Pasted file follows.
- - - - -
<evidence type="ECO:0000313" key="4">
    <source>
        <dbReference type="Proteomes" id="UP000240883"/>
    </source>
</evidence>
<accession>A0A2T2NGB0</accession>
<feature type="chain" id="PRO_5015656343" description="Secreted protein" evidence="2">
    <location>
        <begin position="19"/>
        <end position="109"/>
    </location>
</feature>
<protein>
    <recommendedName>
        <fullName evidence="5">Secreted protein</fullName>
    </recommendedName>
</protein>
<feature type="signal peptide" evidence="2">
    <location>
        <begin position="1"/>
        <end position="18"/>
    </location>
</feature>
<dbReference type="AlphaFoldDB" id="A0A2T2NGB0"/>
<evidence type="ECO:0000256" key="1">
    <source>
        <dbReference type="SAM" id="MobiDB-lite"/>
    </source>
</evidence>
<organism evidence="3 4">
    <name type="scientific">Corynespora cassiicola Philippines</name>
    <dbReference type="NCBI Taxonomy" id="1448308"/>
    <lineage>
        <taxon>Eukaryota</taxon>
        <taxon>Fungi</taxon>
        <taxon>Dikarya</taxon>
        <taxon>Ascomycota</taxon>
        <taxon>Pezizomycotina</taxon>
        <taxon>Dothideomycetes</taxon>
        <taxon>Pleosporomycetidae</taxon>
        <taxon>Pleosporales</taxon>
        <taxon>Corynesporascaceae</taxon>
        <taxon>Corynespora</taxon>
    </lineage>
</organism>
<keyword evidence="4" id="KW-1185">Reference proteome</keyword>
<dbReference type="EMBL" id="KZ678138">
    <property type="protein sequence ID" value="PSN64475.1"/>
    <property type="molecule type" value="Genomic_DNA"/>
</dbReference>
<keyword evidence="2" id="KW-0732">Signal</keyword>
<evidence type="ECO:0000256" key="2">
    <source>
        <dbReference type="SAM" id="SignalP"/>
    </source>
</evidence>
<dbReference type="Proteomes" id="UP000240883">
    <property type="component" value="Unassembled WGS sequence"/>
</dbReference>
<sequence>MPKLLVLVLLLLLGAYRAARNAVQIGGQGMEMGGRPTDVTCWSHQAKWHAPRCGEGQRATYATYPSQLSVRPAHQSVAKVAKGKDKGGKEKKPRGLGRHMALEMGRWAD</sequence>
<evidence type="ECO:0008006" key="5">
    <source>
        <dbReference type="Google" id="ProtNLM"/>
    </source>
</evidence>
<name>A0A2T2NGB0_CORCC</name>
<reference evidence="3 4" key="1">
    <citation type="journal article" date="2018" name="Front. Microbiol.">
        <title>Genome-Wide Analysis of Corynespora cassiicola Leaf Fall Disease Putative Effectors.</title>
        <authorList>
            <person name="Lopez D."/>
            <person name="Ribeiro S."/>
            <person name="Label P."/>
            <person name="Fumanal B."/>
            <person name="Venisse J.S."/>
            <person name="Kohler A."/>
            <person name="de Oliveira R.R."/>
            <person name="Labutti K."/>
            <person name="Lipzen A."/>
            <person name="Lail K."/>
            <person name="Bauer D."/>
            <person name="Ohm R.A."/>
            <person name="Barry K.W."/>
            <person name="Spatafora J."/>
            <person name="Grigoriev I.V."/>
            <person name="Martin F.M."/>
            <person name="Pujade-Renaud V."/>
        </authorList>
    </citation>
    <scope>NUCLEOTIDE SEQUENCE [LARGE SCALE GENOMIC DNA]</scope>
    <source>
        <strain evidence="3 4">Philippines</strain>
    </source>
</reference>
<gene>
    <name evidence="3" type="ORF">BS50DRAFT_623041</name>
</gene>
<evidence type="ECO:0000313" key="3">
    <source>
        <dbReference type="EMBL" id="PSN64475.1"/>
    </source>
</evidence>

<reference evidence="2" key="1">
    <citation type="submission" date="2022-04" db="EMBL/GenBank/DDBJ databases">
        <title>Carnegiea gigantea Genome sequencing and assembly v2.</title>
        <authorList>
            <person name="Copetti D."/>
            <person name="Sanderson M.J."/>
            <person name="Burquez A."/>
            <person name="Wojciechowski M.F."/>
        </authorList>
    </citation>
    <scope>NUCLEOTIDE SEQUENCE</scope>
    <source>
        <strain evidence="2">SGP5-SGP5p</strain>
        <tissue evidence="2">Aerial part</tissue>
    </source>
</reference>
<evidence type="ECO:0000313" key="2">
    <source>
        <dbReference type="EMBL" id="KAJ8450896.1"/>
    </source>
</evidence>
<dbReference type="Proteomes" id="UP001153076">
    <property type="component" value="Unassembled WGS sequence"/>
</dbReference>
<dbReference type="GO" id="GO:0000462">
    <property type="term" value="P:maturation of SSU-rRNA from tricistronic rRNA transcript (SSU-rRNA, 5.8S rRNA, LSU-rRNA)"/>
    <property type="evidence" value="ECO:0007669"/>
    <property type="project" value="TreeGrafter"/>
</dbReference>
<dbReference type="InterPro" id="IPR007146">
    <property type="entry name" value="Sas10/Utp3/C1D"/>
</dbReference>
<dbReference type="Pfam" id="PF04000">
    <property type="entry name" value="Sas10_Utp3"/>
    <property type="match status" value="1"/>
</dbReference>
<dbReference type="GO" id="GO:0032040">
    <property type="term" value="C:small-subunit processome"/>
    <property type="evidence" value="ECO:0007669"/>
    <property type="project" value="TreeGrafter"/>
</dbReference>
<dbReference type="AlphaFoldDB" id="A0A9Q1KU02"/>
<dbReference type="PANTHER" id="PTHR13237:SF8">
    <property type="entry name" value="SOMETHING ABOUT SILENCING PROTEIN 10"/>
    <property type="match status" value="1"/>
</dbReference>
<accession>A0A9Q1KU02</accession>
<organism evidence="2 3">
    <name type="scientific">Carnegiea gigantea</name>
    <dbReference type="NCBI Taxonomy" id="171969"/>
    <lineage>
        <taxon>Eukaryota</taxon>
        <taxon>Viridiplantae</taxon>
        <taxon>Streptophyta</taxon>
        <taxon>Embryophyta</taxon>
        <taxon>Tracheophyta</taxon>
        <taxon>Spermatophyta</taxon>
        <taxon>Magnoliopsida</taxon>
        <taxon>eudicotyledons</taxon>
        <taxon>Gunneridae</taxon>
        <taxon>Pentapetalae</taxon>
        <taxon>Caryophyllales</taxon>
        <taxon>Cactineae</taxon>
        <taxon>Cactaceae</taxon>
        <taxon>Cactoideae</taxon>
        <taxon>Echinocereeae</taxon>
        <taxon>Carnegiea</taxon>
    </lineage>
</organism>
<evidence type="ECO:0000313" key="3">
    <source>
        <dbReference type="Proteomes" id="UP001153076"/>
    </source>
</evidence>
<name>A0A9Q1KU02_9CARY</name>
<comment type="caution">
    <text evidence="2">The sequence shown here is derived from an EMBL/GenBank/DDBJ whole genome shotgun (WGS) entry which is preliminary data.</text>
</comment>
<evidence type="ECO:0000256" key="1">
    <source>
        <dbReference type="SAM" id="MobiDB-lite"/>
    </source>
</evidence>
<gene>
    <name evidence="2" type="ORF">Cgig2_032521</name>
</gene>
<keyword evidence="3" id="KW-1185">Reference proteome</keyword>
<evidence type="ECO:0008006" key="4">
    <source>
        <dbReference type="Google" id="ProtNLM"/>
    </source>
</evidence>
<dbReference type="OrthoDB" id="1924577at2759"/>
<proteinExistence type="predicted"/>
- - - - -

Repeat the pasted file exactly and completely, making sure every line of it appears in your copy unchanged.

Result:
<evidence type="ECO:0000313" key="4">
    <source>
        <dbReference type="Proteomes" id="UP000240883"/>
    </source>
</evidence>
<accession>A0A2T2NGB0</accession>
<feature type="chain" id="PRO_5015656343" description="Secreted protein" evidence="2">
    <location>
        <begin position="19"/>
        <end position="109"/>
    </location>
</feature>
<protein>
    <recommendedName>
        <fullName evidence="5">Secreted protein</fullName>
    </recommendedName>
</protein>
<feature type="signal peptide" evidence="2">
    <location>
        <begin position="1"/>
        <end position="18"/>
    </location>
</feature>
<dbReference type="AlphaFoldDB" id="A0A2T2NGB0"/>
<evidence type="ECO:0000256" key="1">
    <source>
        <dbReference type="SAM" id="MobiDB-lite"/>
    </source>
</evidence>
<organism evidence="3 4">
    <name type="scientific">Corynespora cassiicola Philippines</name>
    <dbReference type="NCBI Taxonomy" id="1448308"/>
    <lineage>
        <taxon>Eukaryota</taxon>
        <taxon>Fungi</taxon>
        <taxon>Dikarya</taxon>
        <taxon>Ascomycota</taxon>
        <taxon>Pezizomycotina</taxon>
        <taxon>Dothideomycetes</taxon>
        <taxon>Pleosporomycetidae</taxon>
        <taxon>Pleosporales</taxon>
        <taxon>Corynesporascaceae</taxon>
        <taxon>Corynespora</taxon>
    </lineage>
</organism>
<keyword evidence="4" id="KW-1185">Reference proteome</keyword>
<dbReference type="EMBL" id="KZ678138">
    <property type="protein sequence ID" value="PSN64475.1"/>
    <property type="molecule type" value="Genomic_DNA"/>
</dbReference>
<keyword evidence="2" id="KW-0732">Signal</keyword>
<evidence type="ECO:0000256" key="2">
    <source>
        <dbReference type="SAM" id="SignalP"/>
    </source>
</evidence>
<dbReference type="Proteomes" id="UP000240883">
    <property type="component" value="Unassembled WGS sequence"/>
</dbReference>
<sequence>MPKLLVLVLLLLLGAYRAARNAVQIGGQGMEMGGRPTDVTCWSHQAKWHAPRCGEGQRATYATYPSQLSVRPAHQSVAKVAKGKDKGGKEKKPRGLGRHMALEMGRWAD</sequence>
<evidence type="ECO:0008006" key="5">
    <source>
        <dbReference type="Google" id="ProtNLM"/>
    </source>
</evidence>
<name>A0A2T2NGB0_CORCC</name>
<reference evidence="3 4" key="1">
    <citation type="journal article" date="2018" name="Front. Microbiol.">
        <title>Genome-Wide Analysis of Corynespora cassiicola Leaf Fall Disease Putative Effectors.</title>
        <authorList>
            <person name="Lopez D."/>
            <person name="Ribeiro S."/>
            <person name="Label P."/>
            <person name="Fumanal B."/>
            <person name="Venisse J.S."/>
            <person name="Kohler A."/>
            <person name="de Oliveira R.R."/>
            <person name="Labutti K."/>
            <person name="Lipzen A."/>
            <person name="Lail K."/>
            <person name="Bauer D."/>
            <person name="Ohm R.A."/>
            <person name="Barry K.W."/>
            <person name="Spatafora J."/>
            <person name="Grigoriev I.V."/>
            <person name="Martin F.M."/>
            <person name="Pujade-Renaud V."/>
        </authorList>
    </citation>
    <scope>NUCLEOTIDE SEQUENCE [LARGE SCALE GENOMIC DNA]</scope>
    <source>
        <strain evidence="3 4">Philippines</strain>
    </source>
</reference>
<gene>
    <name evidence="3" type="ORF">BS50DRAFT_623041</name>
</gene>
<evidence type="ECO:0000313" key="3">
    <source>
        <dbReference type="EMBL" id="PSN64475.1"/>
    </source>
</evidence>

<reference evidence="2" key="1">
    <citation type="submission" date="2022-04" db="EMBL/GenBank/DDBJ databases">
        <title>Carnegiea gigantea Genome sequencing and assembly v2.</title>
        <authorList>
            <person name="Copetti D."/>
            <person name="Sanderson M.J."/>
            <person name="Burquez A."/>
            <person name="Wojciechowski M.F."/>
        </authorList>
    </citation>
    <scope>NUCLEOTIDE SEQUENCE</scope>
    <source>
        <strain evidence="2">SGP5-SGP5p</strain>
        <tissue evidence="2">Aerial part</tissue>
    </source>
</reference>
<evidence type="ECO:0000313" key="2">
    <source>
        <dbReference type="EMBL" id="KAJ8450896.1"/>
    </source>
</evidence>
<dbReference type="Proteomes" id="UP001153076">
    <property type="component" value="Unassembled WGS sequence"/>
</dbReference>
<dbReference type="GO" id="GO:0000462">
    <property type="term" value="P:maturation of SSU-rRNA from tricistronic rRNA transcript (SSU-rRNA, 5.8S rRNA, LSU-rRNA)"/>
    <property type="evidence" value="ECO:0007669"/>
    <property type="project" value="TreeGrafter"/>
</dbReference>
<dbReference type="InterPro" id="IPR007146">
    <property type="entry name" value="Sas10/Utp3/C1D"/>
</dbReference>
<dbReference type="Pfam" id="PF04000">
    <property type="entry name" value="Sas10_Utp3"/>
    <property type="match status" value="1"/>
</dbReference>
<dbReference type="GO" id="GO:0032040">
    <property type="term" value="C:small-subunit processome"/>
    <property type="evidence" value="ECO:0007669"/>
    <property type="project" value="TreeGrafter"/>
</dbReference>
<dbReference type="AlphaFoldDB" id="A0A9Q1KU02"/>
<dbReference type="PANTHER" id="PTHR13237:SF8">
    <property type="entry name" value="SOMETHING ABOUT SILENCING PROTEIN 10"/>
    <property type="match status" value="1"/>
</dbReference>
<accession>A0A9Q1KU02</accession>
<organism evidence="2 3">
    <name type="scientific">Carnegiea gigantea</name>
    <dbReference type="NCBI Taxonomy" id="171969"/>
    <lineage>
        <taxon>Eukaryota</taxon>
        <taxon>Viridiplantae</taxon>
        <taxon>Streptophyta</taxon>
        <taxon>Embryophyta</taxon>
        <taxon>Tracheophyta</taxon>
        <taxon>Spermatophyta</taxon>
        <taxon>Magnoliopsida</taxon>
        <taxon>eudicotyledons</taxon>
        <taxon>Gunneridae</taxon>
        <taxon>Pentapetalae</taxon>
        <taxon>Caryophyllales</taxon>
        <taxon>Cactineae</taxon>
        <taxon>Cactaceae</taxon>
        <taxon>Cactoideae</taxon>
        <taxon>Echinocereeae</taxon>
        <taxon>Carnegiea</taxon>
    </lineage>
</organism>
<evidence type="ECO:0000313" key="3">
    <source>
        <dbReference type="Proteomes" id="UP001153076"/>
    </source>
</evidence>
<name>A0A9Q1KU02_9CARY</name>
<comment type="caution">
    <text evidence="2">The sequence shown here is derived from an EMBL/GenBank/DDBJ whole genome shotgun (WGS) entry which is preliminary data.</text>
</comment>
<evidence type="ECO:0000256" key="1">
    <source>
        <dbReference type="SAM" id="MobiDB-lite"/>
    </source>
</evidence>
<gene>
    <name evidence="2" type="ORF">Cgig2_032521</name>
</gene>
<keyword evidence="3" id="KW-1185">Reference proteome</keyword>
<evidence type="ECO:0008006" key="4">
    <source>
        <dbReference type="Google" id="ProtNLM"/>
    </source>
</evidence>
<dbReference type="OrthoDB" id="1924577at2759"/>
<proteinExistence type="predicted"/>